The Wire’s longtime US jazz correspondent visits the studio of engineer Rudy Van Gelder to check out three previously unheard Coltrane compositions
Like pilgrims approaching a hallowed shrine anticipating divine revelations, some three dozen music critics from Belgium, Ireland, Japan, Holland and Canada, as well as writers for US publications including Rolling Stone, DownBeat and JazzTimes, gathered at a small recording studio tucked away behind trees off a commercial route in New Jersey at midday on 10 June. Excitement was justified, as we'd come from Manhattan by bus or Uber as arranged by Verve Records to preview Both Directions At Once: The Lost Album by The John Coltrane Quartet, recorded on 6 March 1963 in these same premises and by engineer Rudy Van Gelder, who gave modern jazz its sound.
Van Gelder's studio is clean and modest, a simple cinderblock square topped by a wood-beamed pyramid and now (but not in 63) including three separation booths and a mixing desk room. We crowded in wide eyed, as Van Gelder (who died at age 91 in 2016) never welcomed hangers-on at sessions here; allowed no food or drink inside; let no one else touch his equipment, and wore gloves while working. Here, from 1961–2011, the meticulous, innovative, secretive recordist helped create masterpieces for Prestige, Blue Note, Impulse! and CTI Records by Art Blakey, Grant Green, Herbie Hancock, Wayne Shorter, Horace Silver, Tony Williams and many more, and not least of all Coltrane, documented in "live stereo". Prior to multitrack recording, Van Gelder's artfully placed microphones captured the saxophonist, pianist McCoy Tyner, bassist Jimmy Garrison and drummer Elvin Jones for programmes issued as Africa/Brass, A Love Supreme, Crescent, Transition, Ascension, Kulu Sé Mama, Sun Ship, Meditations and Om, among 37 dates in all.
Ravi Coltrane, saxophonist son of Coltrane (who died in 1967, when Ravi was two) and Alice McLeod Coltrane, greeted everyone; his own teenage son sat in a front row. Electric bassist Matt Garrison, son of Coltrane's upright bassist Jimmy Garrison and Ravi’s partner in a trio with drummer Jack DeJohnette, was in attendance with his own son. McCoy Tyner was absent, performing that night at New York's Blue Note club. Elvin Jones died in 2004, but was present from downbeat and cymbal splash kicking off of "Untitled Original 11383”, as the first track of Both Directions At Once came from the studio's speakers.
A blues in b-flat minor with Coltrane playing soprano sax, this tune named for its slate number breaks opens fast, as do all three of the album's previously unheard compositions (out of seven tracks on the standard edition comprising 48 minutes, selected by Ravi, or 14 including alternate takes in a deluxe edition; both to be released on 29 June). The session's circumstances may explain why: the band was concluding a week stand at Birdland and took the opportunity to document what they'd been playing. They knew exactly what they wanted to showcase. They'd last been at Van Gelder's six months earlier, recording the Duke Ellington & John Coltrane collaboration. Having spent the afternoon in New Jersey, they packed up and travelled back across the Hudson to play at Birdland. They returned to Van Gelder's the very next day to record the six songs of John Coltrane and jazz singer Johnny Hartman, providing sensitive backgrounds and obbligati for the suave vocalist Coltrane had never previously met, and would never meet again.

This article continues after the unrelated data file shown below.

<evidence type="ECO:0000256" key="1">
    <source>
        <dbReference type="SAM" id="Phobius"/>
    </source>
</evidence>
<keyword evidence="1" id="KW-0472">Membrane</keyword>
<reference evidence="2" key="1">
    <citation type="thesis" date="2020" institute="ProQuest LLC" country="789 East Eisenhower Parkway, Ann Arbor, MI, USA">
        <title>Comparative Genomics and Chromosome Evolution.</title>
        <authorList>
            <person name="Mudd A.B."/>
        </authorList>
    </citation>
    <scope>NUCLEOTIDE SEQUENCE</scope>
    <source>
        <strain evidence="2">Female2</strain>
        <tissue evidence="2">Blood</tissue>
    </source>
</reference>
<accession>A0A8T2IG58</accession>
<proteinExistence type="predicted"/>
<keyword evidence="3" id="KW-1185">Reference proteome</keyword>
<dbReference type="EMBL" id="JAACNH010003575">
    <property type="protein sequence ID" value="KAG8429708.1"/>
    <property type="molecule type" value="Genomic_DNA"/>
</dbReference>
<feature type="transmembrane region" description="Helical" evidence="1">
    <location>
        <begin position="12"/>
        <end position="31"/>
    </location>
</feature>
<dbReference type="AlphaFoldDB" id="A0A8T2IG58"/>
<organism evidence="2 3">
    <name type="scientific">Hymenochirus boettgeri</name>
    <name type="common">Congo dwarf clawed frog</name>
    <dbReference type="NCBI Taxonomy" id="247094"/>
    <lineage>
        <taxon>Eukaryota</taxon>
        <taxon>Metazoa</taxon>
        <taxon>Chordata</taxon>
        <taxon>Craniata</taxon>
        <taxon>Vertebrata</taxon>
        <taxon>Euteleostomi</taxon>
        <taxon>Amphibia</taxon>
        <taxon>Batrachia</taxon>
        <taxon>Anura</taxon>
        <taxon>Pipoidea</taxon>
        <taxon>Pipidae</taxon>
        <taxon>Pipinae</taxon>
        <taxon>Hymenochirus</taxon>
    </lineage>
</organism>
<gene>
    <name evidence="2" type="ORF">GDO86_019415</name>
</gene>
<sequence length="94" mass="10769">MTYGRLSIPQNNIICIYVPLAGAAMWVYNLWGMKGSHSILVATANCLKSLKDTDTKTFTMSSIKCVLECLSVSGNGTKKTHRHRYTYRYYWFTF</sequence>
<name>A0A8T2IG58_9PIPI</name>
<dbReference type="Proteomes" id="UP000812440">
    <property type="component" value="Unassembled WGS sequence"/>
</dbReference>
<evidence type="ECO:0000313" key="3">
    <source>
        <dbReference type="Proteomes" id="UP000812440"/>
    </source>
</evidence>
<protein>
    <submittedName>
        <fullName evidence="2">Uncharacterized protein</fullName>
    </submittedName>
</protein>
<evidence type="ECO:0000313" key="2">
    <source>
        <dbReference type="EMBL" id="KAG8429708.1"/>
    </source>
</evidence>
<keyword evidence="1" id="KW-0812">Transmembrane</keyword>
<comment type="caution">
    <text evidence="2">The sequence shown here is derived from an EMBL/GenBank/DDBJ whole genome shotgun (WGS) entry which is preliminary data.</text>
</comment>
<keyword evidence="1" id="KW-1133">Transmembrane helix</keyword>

"11383 (Take 1)" is distinguished by a compressed, contorted head. Coltrane's second chorus launches into his horn's upper register and characteristic probing outreach, followed by a sparkling Tyner solo, and Garrison's unusual low, bowed solo which without pause turns into plucking. The listening party skipped "Nature Boy" and "Villa", both previously released on Impulse! collections, and "One Up One Down", known only from a bootleg. We heard "Untitled Original 11386", another soprano outing with Coltrane in his quasi-Indian element, Jones laying down an African tom-tom motif and Tyner setting his right hand free. The critics grinned, bounced and nodded in time as Jones and Garrison duetted, applauding when the tune stopped.
We next heard the only studio version of Coltrane's repertoire staple "Impression", less than four minutes with him on tenor and no Tyner at all, then "Slow Blues". Coltrane confidently turned phrases upside down, inside and out, built tension by varying phrase lengths, cried, declaimed and muttered asides while the rhythm section simply swung.
Ravi and Ken Drucker, the Verve Label Group vice president of jazz development, sat on stools in the music room's centre (where photos showed the quartet had set up), and spoke between each track. They explained that this session's masters had been misplaced or destroyed when ABC Records moved the Impulse! archive to Los Angeles in the late 60s. But Van Gelder made mono reference copies for musicians to take away from their dates, and Coltrane's was found in the possession of the children of his first wife Naima. Ravi vetted the music as complete and releasable.
"To call something an album connotes it has a beginning, middle, end and arc or thread pulling through it," he said. "That's the case here. The quartet recorded enough to fit perfectly on two sides of an LP, with extra takes but nothing wasted. The music's more than half a century old and we're acclimated to it now, but when it was made people spoke of Coltrane as a renegade, and 'anti-jazz'. Well, he was so influential that he affected everything that came after. Today this sounds as modern as when it was recorded." He smiled, concluding, "It's not a bad record. These guys can play."
Both Directions At Once: The Lost Album by The John Coltrane Quartet is released by Impulse!/Universal Music Group on 29 June.